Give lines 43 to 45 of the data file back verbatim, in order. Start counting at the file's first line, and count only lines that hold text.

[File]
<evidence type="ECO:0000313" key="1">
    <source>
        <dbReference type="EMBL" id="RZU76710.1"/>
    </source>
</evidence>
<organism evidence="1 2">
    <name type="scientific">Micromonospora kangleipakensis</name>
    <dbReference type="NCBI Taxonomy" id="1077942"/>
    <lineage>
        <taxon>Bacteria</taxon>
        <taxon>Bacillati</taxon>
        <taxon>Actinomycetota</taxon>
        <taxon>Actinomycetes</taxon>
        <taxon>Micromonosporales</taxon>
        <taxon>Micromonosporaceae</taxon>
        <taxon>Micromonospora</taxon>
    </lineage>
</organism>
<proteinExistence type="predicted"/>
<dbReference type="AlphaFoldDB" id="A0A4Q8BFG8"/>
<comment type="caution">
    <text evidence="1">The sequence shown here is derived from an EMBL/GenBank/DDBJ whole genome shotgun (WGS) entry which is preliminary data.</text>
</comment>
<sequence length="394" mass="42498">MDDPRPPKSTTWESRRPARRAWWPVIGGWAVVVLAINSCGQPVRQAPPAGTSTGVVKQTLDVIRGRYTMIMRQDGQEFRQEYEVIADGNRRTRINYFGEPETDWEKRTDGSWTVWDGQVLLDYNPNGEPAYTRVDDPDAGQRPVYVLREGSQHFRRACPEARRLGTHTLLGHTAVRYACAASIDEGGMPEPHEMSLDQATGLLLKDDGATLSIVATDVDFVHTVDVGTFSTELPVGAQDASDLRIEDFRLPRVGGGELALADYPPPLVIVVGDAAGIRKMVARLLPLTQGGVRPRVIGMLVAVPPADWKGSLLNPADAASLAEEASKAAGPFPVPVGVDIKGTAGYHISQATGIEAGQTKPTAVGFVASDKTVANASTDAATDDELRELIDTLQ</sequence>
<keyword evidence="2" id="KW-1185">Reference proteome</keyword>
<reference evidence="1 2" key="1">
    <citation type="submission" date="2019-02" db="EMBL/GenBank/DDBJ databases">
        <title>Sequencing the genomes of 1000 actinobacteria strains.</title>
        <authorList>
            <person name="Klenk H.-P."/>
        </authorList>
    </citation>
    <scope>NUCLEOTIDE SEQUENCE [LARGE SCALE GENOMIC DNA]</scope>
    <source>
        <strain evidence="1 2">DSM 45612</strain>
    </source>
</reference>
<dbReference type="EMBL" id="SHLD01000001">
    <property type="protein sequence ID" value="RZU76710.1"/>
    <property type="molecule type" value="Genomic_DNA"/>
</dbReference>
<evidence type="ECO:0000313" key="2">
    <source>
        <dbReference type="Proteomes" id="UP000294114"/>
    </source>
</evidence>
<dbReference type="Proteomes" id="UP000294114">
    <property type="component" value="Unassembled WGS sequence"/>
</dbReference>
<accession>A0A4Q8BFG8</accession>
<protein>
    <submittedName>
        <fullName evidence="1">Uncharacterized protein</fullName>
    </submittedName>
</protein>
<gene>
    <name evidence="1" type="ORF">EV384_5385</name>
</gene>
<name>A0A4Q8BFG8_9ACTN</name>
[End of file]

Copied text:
    <source>
        <dbReference type="Proteomes" id="UP000294114"/>
    </source>